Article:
But, danger again reared its head. Black clouds hovered over the area again. The sea was getting increasingly turbulent. Darkness fell.
January 5th …
By January 5th, the situation became as bad as before.
The author was confronted with the question, “’Dad, are we going to die? Jon asked the question. The author tried to dispel his fear by reassuring him that they were going to make it to the land soon.
He blurted out a line that rang in the author’s mind like a momentous declaration. He said, “We aren’t afraid of dying if we can all be together – you, mummy, Sue and I.”
The words left the author struggling to find words for an answer. He was flummoxed. The author decided to muster all his physical and mental power to fend off dangers posed by the howling sea. He tried to reorient the crippled craft to a position where the damaged portion did not face the surging waves. To do this, he used some nylon ropes and some empty paraffin drums.
That evening Mary and the author sat together hand in hand as a sign of solidarity in the face of distress. More waters splashed on to the damaged haul. The danger of capsizing looked so perilously close again.
January 6th morning ..
Wavewalker walked waded through the storm gallantly. Next morning, the wind had mellowed somewhat. The author had another look on the sextant. In the chart room, he examined some data like wind speed, drift, change of course etc. to get a sense of where they could be at that point of time. It was a frustrating conclusion. The boat was in the midst of a 150, 000 kilometer ocean trying to spot a 65-kilometer island!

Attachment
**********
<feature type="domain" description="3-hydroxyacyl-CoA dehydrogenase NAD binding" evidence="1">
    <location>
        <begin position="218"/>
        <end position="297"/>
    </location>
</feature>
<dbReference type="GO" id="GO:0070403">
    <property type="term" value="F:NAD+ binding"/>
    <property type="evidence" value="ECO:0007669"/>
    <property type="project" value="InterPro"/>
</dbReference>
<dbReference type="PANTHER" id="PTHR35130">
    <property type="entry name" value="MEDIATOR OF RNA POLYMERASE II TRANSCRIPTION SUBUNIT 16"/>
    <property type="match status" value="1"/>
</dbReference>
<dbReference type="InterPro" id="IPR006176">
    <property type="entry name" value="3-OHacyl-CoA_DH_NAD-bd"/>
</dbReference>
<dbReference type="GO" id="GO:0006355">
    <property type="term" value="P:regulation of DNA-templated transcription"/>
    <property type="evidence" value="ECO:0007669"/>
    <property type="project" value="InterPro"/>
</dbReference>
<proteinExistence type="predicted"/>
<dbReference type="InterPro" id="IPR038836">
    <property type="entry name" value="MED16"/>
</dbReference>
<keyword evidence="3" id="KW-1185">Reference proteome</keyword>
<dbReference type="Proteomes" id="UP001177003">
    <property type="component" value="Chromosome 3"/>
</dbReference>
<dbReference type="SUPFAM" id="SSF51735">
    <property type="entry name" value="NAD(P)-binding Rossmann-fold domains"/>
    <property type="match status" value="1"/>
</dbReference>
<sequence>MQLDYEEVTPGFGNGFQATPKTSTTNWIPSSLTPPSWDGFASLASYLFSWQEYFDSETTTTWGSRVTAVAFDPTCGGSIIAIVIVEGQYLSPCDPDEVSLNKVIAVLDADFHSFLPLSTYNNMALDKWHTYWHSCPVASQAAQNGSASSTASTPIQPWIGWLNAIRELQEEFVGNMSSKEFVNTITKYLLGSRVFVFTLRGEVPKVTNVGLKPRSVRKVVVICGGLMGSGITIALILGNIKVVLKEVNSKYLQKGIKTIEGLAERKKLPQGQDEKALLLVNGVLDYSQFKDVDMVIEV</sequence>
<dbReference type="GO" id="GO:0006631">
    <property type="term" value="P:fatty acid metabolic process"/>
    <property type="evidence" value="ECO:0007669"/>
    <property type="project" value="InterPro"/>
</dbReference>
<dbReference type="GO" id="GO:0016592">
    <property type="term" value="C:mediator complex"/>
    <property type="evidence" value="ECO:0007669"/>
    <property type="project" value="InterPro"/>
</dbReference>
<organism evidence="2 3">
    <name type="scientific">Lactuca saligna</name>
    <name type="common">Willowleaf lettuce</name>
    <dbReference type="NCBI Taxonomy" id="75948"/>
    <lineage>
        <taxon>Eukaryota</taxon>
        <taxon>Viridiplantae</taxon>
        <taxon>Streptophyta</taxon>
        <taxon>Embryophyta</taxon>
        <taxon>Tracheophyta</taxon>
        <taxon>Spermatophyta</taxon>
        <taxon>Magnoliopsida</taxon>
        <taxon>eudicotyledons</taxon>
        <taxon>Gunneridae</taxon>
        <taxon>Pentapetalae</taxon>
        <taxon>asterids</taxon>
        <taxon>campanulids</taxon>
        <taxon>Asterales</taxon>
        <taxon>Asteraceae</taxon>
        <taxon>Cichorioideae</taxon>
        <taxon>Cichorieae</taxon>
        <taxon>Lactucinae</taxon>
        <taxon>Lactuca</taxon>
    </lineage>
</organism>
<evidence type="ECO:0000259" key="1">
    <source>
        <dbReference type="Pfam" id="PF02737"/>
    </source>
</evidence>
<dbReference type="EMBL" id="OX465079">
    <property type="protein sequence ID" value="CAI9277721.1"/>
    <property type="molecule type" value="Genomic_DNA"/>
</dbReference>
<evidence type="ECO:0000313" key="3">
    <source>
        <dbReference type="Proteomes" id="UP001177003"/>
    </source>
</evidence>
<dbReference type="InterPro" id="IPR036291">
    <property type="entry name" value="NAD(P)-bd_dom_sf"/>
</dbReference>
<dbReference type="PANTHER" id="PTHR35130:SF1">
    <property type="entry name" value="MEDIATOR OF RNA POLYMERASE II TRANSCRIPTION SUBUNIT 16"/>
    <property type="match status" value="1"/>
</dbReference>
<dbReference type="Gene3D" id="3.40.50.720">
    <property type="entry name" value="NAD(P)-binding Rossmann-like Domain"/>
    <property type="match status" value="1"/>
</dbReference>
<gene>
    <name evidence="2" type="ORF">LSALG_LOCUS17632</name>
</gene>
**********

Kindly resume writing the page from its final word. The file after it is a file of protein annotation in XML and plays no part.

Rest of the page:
Mary, badly bruised in her left face struggled to reach the author’s side to hand over a folder card she had made. In the cover, she had drawn two caricatures of her husband and daughter. The words, “Here are some funny people. Did they make you laugh? I laughed a lot as well.” The statement how stoic a person she was. She could summon her sense of humor in the face of death. There was another message inside that read, “Oh, I love you both. So this card is to say thank you and let’s hope for the best.” The optimism and the spirit of defiance of her words struck me. I t made me more determined than ever to make it to the shore and survive the ordeal.
The author rechecked his calculations. The main compass was lost. He was using an auxiliary one. It was not re-calibrated to factor the magnetic variation. He accounted for this and the westerly currents typical to that part of Indian Ocean.
Around 2 p.m, he went to the deck to ask Larry to steer a course of 185 degrees. Rather half-heartedly, he told Larry that they could see the island by 5 p.m, if they were indeed lucky.
With a heart despondent and gloomy, the author went to his bunk. Perhaps, out of exhaustion, he dozed off. He woke up around 6 p.m. The dusk was descending on the sea. He felt the boat had gone past the island and there was no way it could sail back against the westerly currents. It appeared to be doom and gloom everywhere.
His son came in to break news they all had been so anxiously waiting for. Congratulating his father as the best daddy and the best captain on earth, the son begged to hug the author. Other members of the family were there to were standing by, enjoying the moment.
They had found the island!!
The author went to the deck to see for himself. He had, at long last, outlasted the vagaries of the sea.
They anchored the crippled Wavewalker aside the island. Next morning, 28 inmates of that remote research station came in and welcome these visitors with open arms.
On land, the author reflected on the contribution of the two hired crew – Larry and Herbie – in the effort to beat off the angry sea. Their sangfroid and verve had led to the success of the fight for survival. He thought about Mary’s steadfastness and the courage of the little son and daughter who stared at death smilingly giving no room for their over-burdened father to worry for them. The well-knit family resolutely stood up to the taunts of the turbulent sea.